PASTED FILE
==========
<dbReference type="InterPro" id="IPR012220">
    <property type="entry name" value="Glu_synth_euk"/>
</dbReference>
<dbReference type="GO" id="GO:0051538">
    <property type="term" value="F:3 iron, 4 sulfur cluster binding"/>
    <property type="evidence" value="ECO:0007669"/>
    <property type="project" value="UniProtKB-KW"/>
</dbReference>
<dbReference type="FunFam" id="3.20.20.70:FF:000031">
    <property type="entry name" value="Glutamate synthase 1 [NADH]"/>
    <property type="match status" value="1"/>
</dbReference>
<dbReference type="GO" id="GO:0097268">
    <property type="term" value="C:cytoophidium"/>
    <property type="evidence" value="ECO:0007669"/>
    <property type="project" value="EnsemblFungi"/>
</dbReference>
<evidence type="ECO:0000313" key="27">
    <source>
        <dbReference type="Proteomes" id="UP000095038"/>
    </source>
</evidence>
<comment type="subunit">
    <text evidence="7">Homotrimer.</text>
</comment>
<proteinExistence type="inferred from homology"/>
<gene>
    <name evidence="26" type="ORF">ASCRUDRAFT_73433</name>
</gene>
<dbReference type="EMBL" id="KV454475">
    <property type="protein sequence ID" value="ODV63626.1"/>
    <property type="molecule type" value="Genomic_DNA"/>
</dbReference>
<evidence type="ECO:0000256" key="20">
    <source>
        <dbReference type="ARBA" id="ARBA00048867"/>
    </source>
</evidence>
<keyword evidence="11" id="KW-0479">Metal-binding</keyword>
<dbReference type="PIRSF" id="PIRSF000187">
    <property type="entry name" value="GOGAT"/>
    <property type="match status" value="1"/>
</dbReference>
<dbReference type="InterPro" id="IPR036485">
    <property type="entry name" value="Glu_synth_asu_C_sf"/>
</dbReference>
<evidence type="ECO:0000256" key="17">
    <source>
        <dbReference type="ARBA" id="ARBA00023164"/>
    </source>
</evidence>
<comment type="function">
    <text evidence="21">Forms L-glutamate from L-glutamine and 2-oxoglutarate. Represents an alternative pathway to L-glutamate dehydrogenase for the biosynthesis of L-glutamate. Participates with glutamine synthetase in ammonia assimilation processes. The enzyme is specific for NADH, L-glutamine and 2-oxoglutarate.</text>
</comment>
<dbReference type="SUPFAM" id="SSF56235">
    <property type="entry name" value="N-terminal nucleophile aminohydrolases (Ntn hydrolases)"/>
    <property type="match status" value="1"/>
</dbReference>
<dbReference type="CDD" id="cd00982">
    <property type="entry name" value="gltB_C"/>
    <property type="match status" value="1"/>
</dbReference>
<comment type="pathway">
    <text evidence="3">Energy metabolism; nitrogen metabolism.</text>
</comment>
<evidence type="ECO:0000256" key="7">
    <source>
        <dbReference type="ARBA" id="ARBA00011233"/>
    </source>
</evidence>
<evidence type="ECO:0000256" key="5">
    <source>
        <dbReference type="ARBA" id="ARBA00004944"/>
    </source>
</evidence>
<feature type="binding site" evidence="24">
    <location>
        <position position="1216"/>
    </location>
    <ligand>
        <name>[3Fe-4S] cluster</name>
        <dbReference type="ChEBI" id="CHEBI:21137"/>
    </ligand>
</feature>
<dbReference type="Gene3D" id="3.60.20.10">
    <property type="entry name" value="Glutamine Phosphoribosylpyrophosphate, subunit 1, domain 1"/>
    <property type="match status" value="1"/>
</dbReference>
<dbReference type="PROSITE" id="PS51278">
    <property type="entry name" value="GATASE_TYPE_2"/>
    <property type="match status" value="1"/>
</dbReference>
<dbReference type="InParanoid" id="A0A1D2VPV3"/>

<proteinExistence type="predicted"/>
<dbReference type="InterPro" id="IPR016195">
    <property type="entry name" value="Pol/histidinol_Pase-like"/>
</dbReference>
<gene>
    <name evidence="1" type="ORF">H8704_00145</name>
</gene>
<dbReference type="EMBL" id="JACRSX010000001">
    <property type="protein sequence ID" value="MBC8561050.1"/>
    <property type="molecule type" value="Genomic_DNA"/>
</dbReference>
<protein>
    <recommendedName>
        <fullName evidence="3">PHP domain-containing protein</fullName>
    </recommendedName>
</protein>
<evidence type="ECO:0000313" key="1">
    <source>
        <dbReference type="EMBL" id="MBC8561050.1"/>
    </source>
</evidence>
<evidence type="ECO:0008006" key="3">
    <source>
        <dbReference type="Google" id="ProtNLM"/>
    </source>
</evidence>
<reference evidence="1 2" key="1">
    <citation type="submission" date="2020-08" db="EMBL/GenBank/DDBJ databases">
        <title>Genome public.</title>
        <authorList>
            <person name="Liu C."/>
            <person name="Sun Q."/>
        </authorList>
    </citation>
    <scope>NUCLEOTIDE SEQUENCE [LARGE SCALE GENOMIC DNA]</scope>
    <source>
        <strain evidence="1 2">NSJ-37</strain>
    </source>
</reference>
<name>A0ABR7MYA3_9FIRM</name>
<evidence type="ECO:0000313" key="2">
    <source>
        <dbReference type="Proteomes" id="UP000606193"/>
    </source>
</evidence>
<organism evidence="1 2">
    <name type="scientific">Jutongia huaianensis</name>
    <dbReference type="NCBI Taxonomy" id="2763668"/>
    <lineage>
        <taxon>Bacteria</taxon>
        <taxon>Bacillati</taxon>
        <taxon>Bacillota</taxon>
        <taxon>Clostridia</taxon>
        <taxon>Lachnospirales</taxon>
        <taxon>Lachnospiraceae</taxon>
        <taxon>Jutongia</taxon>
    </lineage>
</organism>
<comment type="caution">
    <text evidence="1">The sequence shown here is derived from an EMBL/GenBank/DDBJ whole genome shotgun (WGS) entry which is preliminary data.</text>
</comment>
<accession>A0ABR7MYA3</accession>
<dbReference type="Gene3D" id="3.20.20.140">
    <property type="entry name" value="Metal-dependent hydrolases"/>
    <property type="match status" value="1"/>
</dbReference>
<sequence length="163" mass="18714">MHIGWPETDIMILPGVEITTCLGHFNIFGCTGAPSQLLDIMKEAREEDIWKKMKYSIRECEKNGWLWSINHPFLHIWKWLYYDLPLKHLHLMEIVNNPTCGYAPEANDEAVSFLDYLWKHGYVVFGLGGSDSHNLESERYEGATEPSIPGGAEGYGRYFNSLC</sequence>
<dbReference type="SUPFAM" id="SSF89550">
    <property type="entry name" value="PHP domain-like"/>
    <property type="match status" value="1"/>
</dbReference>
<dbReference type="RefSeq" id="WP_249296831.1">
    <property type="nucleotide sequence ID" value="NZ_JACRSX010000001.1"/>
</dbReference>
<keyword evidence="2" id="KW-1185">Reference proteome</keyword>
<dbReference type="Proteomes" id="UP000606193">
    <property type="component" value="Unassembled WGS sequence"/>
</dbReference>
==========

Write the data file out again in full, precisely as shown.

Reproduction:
<dbReference type="InterPro" id="IPR012220">
    <property type="entry name" value="Glu_synth_euk"/>
</dbReference>
<dbReference type="GO" id="GO:0051538">
    <property type="term" value="F:3 iron, 4 sulfur cluster binding"/>
    <property type="evidence" value="ECO:0007669"/>
    <property type="project" value="UniProtKB-KW"/>
</dbReference>
<dbReference type="FunFam" id="3.20.20.70:FF:000031">
    <property type="entry name" value="Glutamate synthase 1 [NADH]"/>
    <property type="match status" value="1"/>
</dbReference>
<dbReference type="GO" id="GO:0097268">
    <property type="term" value="C:cytoophidium"/>
    <property type="evidence" value="ECO:0007669"/>
    <property type="project" value="EnsemblFungi"/>
</dbReference>
<evidence type="ECO:0000313" key="27">
    <source>
        <dbReference type="Proteomes" id="UP000095038"/>
    </source>
</evidence>
<comment type="subunit">
    <text evidence="7">Homotrimer.</text>
</comment>
<proteinExistence type="inferred from homology"/>
<gene>
    <name evidence="26" type="ORF">ASCRUDRAFT_73433</name>
</gene>
<dbReference type="EMBL" id="KV454475">
    <property type="protein sequence ID" value="ODV63626.1"/>
    <property type="molecule type" value="Genomic_DNA"/>
</dbReference>
<evidence type="ECO:0000256" key="20">
    <source>
        <dbReference type="ARBA" id="ARBA00048867"/>
    </source>
</evidence>
<keyword evidence="11" id="KW-0479">Metal-binding</keyword>
<dbReference type="PIRSF" id="PIRSF000187">
    <property type="entry name" value="GOGAT"/>
    <property type="match status" value="1"/>
</dbReference>
<dbReference type="InterPro" id="IPR036485">
    <property type="entry name" value="Glu_synth_asu_C_sf"/>
</dbReference>
<evidence type="ECO:0000256" key="17">
    <source>
        <dbReference type="ARBA" id="ARBA00023164"/>
    </source>
</evidence>
<comment type="function">
    <text evidence="21">Forms L-glutamate from L-glutamine and 2-oxoglutarate. Represents an alternative pathway to L-glutamate dehydrogenase for the biosynthesis of L-glutamate. Participates with glutamine synthetase in ammonia assimilation processes. The enzyme is specific for NADH, L-glutamine and 2-oxoglutarate.</text>
</comment>
<dbReference type="SUPFAM" id="SSF56235">
    <property type="entry name" value="N-terminal nucleophile aminohydrolases (Ntn hydrolases)"/>
    <property type="match status" value="1"/>
</dbReference>
<dbReference type="CDD" id="cd00982">
    <property type="entry name" value="gltB_C"/>
    <property type="match status" value="1"/>
</dbReference>
<comment type="pathway">
    <text evidence="3">Energy metabolism; nitrogen metabolism.</text>
</comment>
<evidence type="ECO:0000256" key="7">
    <source>
        <dbReference type="ARBA" id="ARBA00011233"/>
    </source>
</evidence>
<evidence type="ECO:0000256" key="5">
    <source>
        <dbReference type="ARBA" id="ARBA00004944"/>
    </source>
</evidence>
<feature type="binding site" evidence="24">
    <location>
        <position position="1216"/>
    </location>
    <ligand>
        <name>[3Fe-4S] cluster</name>
        <dbReference type="ChEBI" id="CHEBI:21137"/>
    </ligand>
</feature>
<dbReference type="Gene3D" id="3.60.20.10">
    <property type="entry name" value="Glutamine Phosphoribosylpyrophosphate, subunit 1, domain 1"/>
    <property type="match status" value="1"/>
</dbReference>
<dbReference type="PROSITE" id="PS51278">
    <property type="entry name" value="GATASE_TYPE_2"/>
    <property type="match status" value="1"/>
</dbReference>
<dbReference type="InParanoid" id="A0A1D2VPV3"/>

<proteinExistence type="predicted"/>
<dbReference type="InterPro" id="IPR016195">
    <property type="entry name" value="Pol/histidinol_Pase-like"/>
</dbReference>
<gene>
    <name evidence="1" type="ORF">H8704_00145</name>
</gene>
<dbReference type="EMBL" id="JACRSX010000001">
    <property type="protein sequence ID" value="MBC8561050.1"/>
    <property type="molecule type" value="Genomic_DNA"/>
</dbReference>
<protein>
    <recommendedName>
        <fullName evidence="3">PHP domain-containing protein</fullName>
    </recommendedName>
</protein>
<evidence type="ECO:0000313" key="1">
    <source>
        <dbReference type="EMBL" id="MBC8561050.1"/>
    </source>
</evidence>
<evidence type="ECO:0008006" key="3">
    <source>
        <dbReference type="Google" id="ProtNLM"/>
    </source>
</evidence>
<reference evidence="1 2" key="1">
    <citation type="submission" date="2020-08" db="EMBL/GenBank/DDBJ databases">
        <title>Genome public.</title>
        <authorList>
            <person name="Liu C."/>
            <person name="Sun Q."/>
        </authorList>
    </citation>
    <scope>NUCLEOTIDE SEQUENCE [LARGE SCALE GENOMIC DNA]</scope>
    <source>
        <strain evidence="1 2">NSJ-37</strain>
    </source>
</reference>
<name>A0ABR7MYA3_9FIRM</name>
<evidence type="ECO:0000313" key="2">
    <source>
        <dbReference type="Proteomes" id="UP000606193"/>
    </source>
</evidence>
<organism evidence="1 2">
    <name type="scientific">Jutongia huaianensis</name>
    <dbReference type="NCBI Taxonomy" id="2763668"/>
    <lineage>
        <taxon>Bacteria</taxon>
        <taxon>Bacillati</taxon>
        <taxon>Bacillota</taxon>
        <taxon>Clostridia</taxon>
        <taxon>Lachnospirales</taxon>
        <taxon>Lachnospiraceae</taxon>
        <taxon>Jutongia</taxon>
    </lineage>
</organism>
<comment type="caution">
    <text evidence="1">The sequence shown here is derived from an EMBL/GenBank/DDBJ whole genome shotgun (WGS) entry which is preliminary data.</text>
</comment>
<accession>A0ABR7MYA3</accession>
<dbReference type="Gene3D" id="3.20.20.140">
    <property type="entry name" value="Metal-dependent hydrolases"/>
    <property type="match status" value="1"/>
</dbReference>
<sequence length="163" mass="18714">MHIGWPETDIMILPGVEITTCLGHFNIFGCTGAPSQLLDIMKEAREEDIWKKMKYSIRECEKNGWLWSINHPFLHIWKWLYYDLPLKHLHLMEIVNNPTCGYAPEANDEAVSFLDYLWKHGYVVFGLGGSDSHNLESERYEGATEPSIPGGAEGYGRYFNSLC</sequence>
<dbReference type="SUPFAM" id="SSF89550">
    <property type="entry name" value="PHP domain-like"/>
    <property type="match status" value="1"/>
</dbReference>
<dbReference type="RefSeq" id="WP_249296831.1">
    <property type="nucleotide sequence ID" value="NZ_JACRSX010000001.1"/>
</dbReference>
<keyword evidence="2" id="KW-1185">Reference proteome</keyword>
<dbReference type="Proteomes" id="UP000606193">
    <property type="component" value="Unassembled WGS sequence"/>
</dbReference>